Posted: January 6, 2014 in chicken, Food, frying, Italian, Recipes, Uncategorized
Tags: , , , ,

Chicken parmigiana, much like pizza, is a bit more difficult to make than you might think. Sure, there’s plenty of crappy chicken parm out there, made with processed frozen chicken cutlets, bad sauce and cheap cheese. But to make a really fantastic, mind-blowing chicken parm, that’s a real skill…one that I’ve honed over my many bachelor years. So when it was time to cook something that would impress the hell out of the woman who is now my wife, I have no doubt that is was my chicken parm that won her over.

The key to this recipe is simple: don’t skimp on the quality ingredients. And my recipe makes a lot. Trust me: you will want leftovers.

Gooey, cheesy, orgasmic.

Gooey, cheesy, orgasmic.


6 Chicken breasts, the best quality you can get your hands on

Alz Italian bread crumb seasoning (see recipe below)

3 eggs

olive oil for frying

Alz “Don’t Call It Gravy” tomato sauce (see recipe below)

Fresh mozzarella cheese


Thaw the chicken breasts. Lay them flat on a cutting board, and you’ll see where the chicken tender is on the side of the breast. Cut the tender off and set aside, leaving the breast which is thinner at one end and thicker at the other. Slice the breast in half lengthwise at the thicker end, keeping the knife level, so that you wind up with 2 pieces of breast meat that are the same thickness, but one will be a longer piece (the bottom) and one about half its size (the top part you sliced off.) Do this with all the breasts.

By slicing the breasts lengthwise into evenly thick pieces, there is no need to pound the hell out of the chicken breasts.

Pour the olive oil into a large frying pan. Next to the pan, set up two bowls: one with Alz Italian bread crumb mix and in the other: crack the eggs and whisk them.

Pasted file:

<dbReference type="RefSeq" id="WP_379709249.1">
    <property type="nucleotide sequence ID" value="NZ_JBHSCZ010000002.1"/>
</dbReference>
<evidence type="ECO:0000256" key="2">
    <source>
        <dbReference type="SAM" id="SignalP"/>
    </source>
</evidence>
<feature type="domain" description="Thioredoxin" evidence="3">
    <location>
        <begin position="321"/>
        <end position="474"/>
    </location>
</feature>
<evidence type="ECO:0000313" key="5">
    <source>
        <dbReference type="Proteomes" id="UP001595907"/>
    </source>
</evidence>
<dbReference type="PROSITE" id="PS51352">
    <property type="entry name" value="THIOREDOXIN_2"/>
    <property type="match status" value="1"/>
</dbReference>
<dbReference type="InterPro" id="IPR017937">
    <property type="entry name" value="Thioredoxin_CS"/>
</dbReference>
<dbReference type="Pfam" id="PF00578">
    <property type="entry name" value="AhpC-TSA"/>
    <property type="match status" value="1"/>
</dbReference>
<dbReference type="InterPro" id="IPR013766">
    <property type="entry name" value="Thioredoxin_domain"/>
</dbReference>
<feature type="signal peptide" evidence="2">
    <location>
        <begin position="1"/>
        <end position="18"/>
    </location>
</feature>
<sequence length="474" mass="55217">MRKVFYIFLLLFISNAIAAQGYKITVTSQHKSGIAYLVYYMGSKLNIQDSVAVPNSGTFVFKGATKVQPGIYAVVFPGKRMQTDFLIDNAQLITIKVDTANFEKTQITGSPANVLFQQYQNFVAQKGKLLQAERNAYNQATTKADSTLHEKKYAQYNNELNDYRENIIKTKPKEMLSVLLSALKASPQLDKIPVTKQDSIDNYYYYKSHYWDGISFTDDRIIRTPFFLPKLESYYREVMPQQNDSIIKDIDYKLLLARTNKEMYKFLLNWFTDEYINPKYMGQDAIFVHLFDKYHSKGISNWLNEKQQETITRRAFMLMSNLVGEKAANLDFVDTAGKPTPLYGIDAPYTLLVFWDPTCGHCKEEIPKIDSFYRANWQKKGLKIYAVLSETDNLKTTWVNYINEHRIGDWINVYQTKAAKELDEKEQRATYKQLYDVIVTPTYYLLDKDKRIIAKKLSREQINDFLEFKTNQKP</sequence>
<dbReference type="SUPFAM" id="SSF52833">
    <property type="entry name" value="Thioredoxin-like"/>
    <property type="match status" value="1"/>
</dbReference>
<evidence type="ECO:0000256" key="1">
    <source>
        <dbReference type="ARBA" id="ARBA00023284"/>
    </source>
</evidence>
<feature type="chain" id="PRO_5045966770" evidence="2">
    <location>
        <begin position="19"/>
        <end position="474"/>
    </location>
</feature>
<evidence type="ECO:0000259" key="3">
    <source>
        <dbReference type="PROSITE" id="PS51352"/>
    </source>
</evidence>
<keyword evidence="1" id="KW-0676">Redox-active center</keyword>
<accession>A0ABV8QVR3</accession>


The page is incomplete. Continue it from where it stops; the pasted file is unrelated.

Now it’s your standard breading procedure: chicken meat in the egg, then in the breadcrumbs, coating well. Shake off the excess and place carefully in the pan of olive oil when the oil comes to temperature for frying.

Fry the chicken in the oil until golden brown. You want it cooked all the way through, but not overcooked. Place fried chicken pieces on paper towels to absorb excess oil. Do this with all the chicken. The fried chicken at this point is delicious all by itself: chop and place in a salad, or make a chicken sandwich. My daughter gets these instead of store-bought chicken tenders, and she loves them.

Cover a baking sheet with aluminum foil. Ladle out enough  sauce to create a thin layer of sauce on the bottom of the sheet. Place fried chicken breasts on top of the sauce. Cover the breasts with more sauce, then place pieces of sliced fresh mozzarella on top. Sprinkle top with a little oregano.

Place the baking sheet in a pre-heated 350 degree oven and bake until the cheese has melted and just starts to brown. Serve with pasta.



It’s not hard to make a good tomato sauce. But it takes a little work to make an amazing tomato sauce. Honed from a recipe handed down by a friend-of-a-friend’s Italian grandma, it is one very important part in two of my favorite Italian comfort food recipes: my (meat)balls…and my kick-ass chicken parmigiana recipe.


1 medium onion, finely chopped

2 cloves garlic, finely chopped

1/2 cup extra virgin olive oil

10 cups ground and peeled tomatoes…or 3 cans (28 oz) tomatoes (real San Marzanos preferred)

2 teaspoons each: dried oregano, basil and parsley

3/4 teaspoon each anise seed and fennel seed

1 1/2 teaspoons salt

1/2 teaspoon black pepper

2 bay leaves

1 small can (6 oz) tomato paste

1 teaspoon sugar, optional

Heat olive oil in a large pot and add onions. Cook until onions are translucent, then add garlic. Stir for 10 seconds.

Add tomatoes and cook until orange foam disappears, stirring frequently.

Add oregano, basil, parsley, anise seed, fennel seed, salt, pepper, and bay leaves. Stir to combine. Add tomato paste, stirring well. Let sauce just come to a boil (which helps the paste thicken the sauce), then reduce to a simmer, and cook uncovered for at least an hour, stirring constantly, until sauce reaches desired consistency.



If I can’t make my own breadcrumbs from old bread, I’m OK with buying store-bought breadcrumbs. But I always buy them plain, and then season them myself. And for this recipe, I don’t use Panko.


1 cup plain breadcrumbs

2 teaspoons dried parsley

1 teaspoon dried oregano

1 teaspoon dried basil

1 teaspoon salt

1/4 teaspoon black pepper

1/2 teaspoon granulated garlic

1/2 teaspoon onion powder

Combine all ingredients well.

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